What is a witch? Today this question has loaded implications for many of us, some of them sociopolitical. Traditionally, the word was used to describe someone who used supernatural powers to affect change, a person who was seen as an outsider to “normal” society – someone who thought, and lived, differently from the others. Today many of us proudly celebrate our identities as witches as we define the word for ourselves, taking it back from the stigma of evil long associated with it, thereby casting a powerful spell on the culture, manifesting change.
The association between women and witchcraft is ancient and deep-rooted in Western culture. There are many examples of witchcraft empowering women in mythology and folklore, some for evil purposes, and some for good. Although characters are not real people, they can have a powerful effect on the shaping of our ideas and attitudes. Perhaps this is why it can be frightening for some people to see a woman step out of a submissive role… in a conversation, or in a hierarchy. When she does so, she is breaking away from social norms that were shaped long ago, disrupting a social order that was put in place in Europe and followed whites to the “new world” of America. Empowered with a will of her own, she lights up the witch archetype deep in the unconscious, where fear looms over reason.
Though you would be hard-pressed to find someone today who would openly admit to feeling afraid when the social order is disrupted, the disproportionately low representation of women in leadership positions is just one example of evidence that there is a disparity between what we preach and what we practice. Obviously, our society faces challenges in moving beyond institutions of oppression. In order to challenge laws and norms that are unjust, one must have the courage to go against the grain of society. This is often necessary in order for policies to change and cultures to evolve.
In the mid-1800s, a small group of individuals in upstate NY had been thinking about the American ideal of freedom, and they made an important decision. They chose to form a movement that would bravely confront the inevitable social and legal battles that would result from living by principles that they knew were right, even though not yet socially accepted or legal. Though they lived without rights and privileges that we now take for granted, they were passionate in their pursuit of a better America, and they worked tirelessly for social reform. One of them was Matilda Joslyn Gage. The daughter of a doctor, Gage was a woman of relative privilege. Against the enslavement and indignation of all humanity, she was an abolitionist, a second-generation participant in the Underground Railroad.
Her work as a suffragist and civil rights advocate was part of a broader perspective she held, informed by her study of history, anthropology, culture, and comparative religion. She began her involvement in the National Woman Suffrage Association by spreading the word of their events and messages through publications for which she wrote. Shortly after she became a leader of the movement, contributing important work, alongside such revolutionaries as Elizabeth Cady Stanton, Frederick Douglass, Lucretia Mott, and Susan B. Anthony.
In Gage’s time (March 24, 1826 – March 18, 1898), women were not allowed to own property; rather, they were themselves considered the property of men. Marriage was an institution of man’s ownership of woman. Men had the legal right to beat their wives, and they were socially encouraged to do so. Although expected to mother and care for children, women had no legal rights to their own children, and they could lose custody of them at the whim of their husbands. Where did this oppressive system come from?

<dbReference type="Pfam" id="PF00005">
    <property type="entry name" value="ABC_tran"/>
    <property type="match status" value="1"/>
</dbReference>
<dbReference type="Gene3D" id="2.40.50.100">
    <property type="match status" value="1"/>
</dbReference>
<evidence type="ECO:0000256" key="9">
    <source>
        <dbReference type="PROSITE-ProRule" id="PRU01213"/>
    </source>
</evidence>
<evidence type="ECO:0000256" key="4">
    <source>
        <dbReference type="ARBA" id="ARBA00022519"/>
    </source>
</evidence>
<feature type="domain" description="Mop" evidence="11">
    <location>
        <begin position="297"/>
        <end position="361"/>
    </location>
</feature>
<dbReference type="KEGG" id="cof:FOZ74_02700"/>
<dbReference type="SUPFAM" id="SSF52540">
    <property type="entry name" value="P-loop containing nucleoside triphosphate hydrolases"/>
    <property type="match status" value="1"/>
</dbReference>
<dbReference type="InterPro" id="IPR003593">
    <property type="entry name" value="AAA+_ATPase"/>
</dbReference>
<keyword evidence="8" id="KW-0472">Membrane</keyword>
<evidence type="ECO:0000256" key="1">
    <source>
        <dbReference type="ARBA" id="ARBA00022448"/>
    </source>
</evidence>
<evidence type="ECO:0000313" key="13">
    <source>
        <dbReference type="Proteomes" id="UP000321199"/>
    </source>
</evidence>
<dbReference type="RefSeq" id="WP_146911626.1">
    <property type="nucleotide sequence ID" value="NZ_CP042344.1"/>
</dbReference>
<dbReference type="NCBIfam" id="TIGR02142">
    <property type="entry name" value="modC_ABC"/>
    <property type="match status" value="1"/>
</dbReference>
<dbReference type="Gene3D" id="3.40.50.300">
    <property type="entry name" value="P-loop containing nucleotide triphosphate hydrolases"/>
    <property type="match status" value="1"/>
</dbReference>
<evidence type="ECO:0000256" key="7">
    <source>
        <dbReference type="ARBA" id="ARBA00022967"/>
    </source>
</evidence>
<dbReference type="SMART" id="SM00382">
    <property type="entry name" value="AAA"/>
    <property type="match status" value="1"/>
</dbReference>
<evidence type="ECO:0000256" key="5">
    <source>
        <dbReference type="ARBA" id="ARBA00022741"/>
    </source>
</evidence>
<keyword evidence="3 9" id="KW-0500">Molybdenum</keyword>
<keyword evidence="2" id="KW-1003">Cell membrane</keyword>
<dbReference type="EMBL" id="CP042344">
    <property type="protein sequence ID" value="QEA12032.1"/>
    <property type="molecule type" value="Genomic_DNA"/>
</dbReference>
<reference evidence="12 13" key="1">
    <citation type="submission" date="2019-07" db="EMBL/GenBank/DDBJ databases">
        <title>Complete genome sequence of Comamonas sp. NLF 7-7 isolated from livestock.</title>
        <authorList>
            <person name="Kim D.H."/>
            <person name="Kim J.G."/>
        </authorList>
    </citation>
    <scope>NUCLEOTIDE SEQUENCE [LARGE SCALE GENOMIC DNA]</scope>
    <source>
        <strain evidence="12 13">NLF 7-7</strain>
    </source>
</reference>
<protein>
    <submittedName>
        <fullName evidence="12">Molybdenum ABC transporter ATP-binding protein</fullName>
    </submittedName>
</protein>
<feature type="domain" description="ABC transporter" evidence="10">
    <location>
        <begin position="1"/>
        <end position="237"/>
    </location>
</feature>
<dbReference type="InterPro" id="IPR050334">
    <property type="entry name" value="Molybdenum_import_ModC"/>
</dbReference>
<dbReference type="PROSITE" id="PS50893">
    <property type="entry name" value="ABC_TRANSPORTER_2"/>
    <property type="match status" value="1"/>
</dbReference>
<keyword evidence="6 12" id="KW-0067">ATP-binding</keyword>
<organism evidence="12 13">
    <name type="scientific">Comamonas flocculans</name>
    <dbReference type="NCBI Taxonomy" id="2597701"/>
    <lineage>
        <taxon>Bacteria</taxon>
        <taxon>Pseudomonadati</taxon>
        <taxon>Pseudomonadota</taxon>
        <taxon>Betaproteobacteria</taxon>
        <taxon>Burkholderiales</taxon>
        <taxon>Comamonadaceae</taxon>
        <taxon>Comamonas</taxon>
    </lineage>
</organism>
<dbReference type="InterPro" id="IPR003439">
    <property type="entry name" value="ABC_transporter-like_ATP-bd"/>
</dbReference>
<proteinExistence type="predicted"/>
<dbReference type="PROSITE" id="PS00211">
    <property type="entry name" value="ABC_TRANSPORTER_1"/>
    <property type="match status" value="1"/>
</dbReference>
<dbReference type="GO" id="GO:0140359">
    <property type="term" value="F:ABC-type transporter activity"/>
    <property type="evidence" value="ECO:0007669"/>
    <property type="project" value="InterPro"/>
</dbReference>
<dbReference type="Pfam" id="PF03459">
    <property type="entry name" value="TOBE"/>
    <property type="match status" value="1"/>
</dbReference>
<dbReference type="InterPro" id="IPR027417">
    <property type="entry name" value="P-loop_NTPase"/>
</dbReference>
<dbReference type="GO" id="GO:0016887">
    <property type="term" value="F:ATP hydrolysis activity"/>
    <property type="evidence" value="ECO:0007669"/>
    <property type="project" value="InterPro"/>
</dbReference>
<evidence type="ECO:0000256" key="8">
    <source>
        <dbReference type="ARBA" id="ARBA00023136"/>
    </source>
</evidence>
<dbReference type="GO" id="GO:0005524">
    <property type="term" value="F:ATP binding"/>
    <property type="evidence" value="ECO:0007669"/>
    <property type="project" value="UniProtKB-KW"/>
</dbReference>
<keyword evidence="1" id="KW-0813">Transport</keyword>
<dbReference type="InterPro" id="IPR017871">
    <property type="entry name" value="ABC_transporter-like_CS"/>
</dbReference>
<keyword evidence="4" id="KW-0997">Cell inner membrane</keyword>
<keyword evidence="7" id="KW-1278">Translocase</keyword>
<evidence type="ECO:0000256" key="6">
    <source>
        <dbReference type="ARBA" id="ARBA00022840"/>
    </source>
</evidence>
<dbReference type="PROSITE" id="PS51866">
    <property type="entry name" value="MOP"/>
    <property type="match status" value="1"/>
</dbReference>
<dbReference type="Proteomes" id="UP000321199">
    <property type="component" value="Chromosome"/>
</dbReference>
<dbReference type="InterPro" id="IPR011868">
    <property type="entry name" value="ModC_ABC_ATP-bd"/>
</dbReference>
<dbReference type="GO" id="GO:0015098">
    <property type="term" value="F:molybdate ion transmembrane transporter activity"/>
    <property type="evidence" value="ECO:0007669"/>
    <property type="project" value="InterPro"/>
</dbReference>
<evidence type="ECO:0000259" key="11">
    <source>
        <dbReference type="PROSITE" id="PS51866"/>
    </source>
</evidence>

In her book, Woman, Church and State (1893), Gage wrote extensively about the politicization of a particularly misogynistic strain of Christian ideology used as a governmental tool of social control, and normalizing the idea that women were inherently evil. This ideology focused on the concept of original sin, teaching that life comes from Eve, who brought sex into the world by way of disobedience; sex is unclean and against the wishes of God; man lowers himself to unite with woman through sex, thereby distancing himself from spiritual aspirations. As daughters of Eve, women are to blame for the fall of humankind from the Garden of Eden. Woman cannot be trusted and should be dominated and controlled rather than loved as an equal, her pain and her blood a curse, rather than a gift. As Gage saw it, the view of woman through this lens planted the seeds of an unhealthy culture, a society at war with woman, sex, nature, and family… affecting laws, policies, and daily life in the nineteenth century.
The idea of the witch, and its effect on women, was something to which Gage had given much contemplation. A book discussed in her work, as a tragically powerful influence on the culture,was the Malleus Maleficarum (The Hammer of the Witches), (1487). The book implies that witches have the power to emasculate men, and they do so by congregating with the devil. Gage wrote about how the book associated womanhood with witchcraft, thereby painting women as evil, inhuman, and unworthy of empathy. She believed this affected the brutal treatment of women in witch trials, and continued to have a lasting effect on European culture and the American culture in which she lived. This was an important observation, and also an influence on twentieth century Wiccan and feminist thought. Gage wrote: “Although witchcraft was treated as a crime against the state, it was regarded as a greater sin against heaven, the bible having set its seal of disapproval in the injunction ‘Thou shalt not suffer a witch to live.’ The church therefore claimed its control.” (Gage, 1893) She pointed out that social acceptability of the torture and murder of women, theologically inspired, is one example of injustice resulting from state enforcement of religious ideas, underscoring the importance of separation of church and state.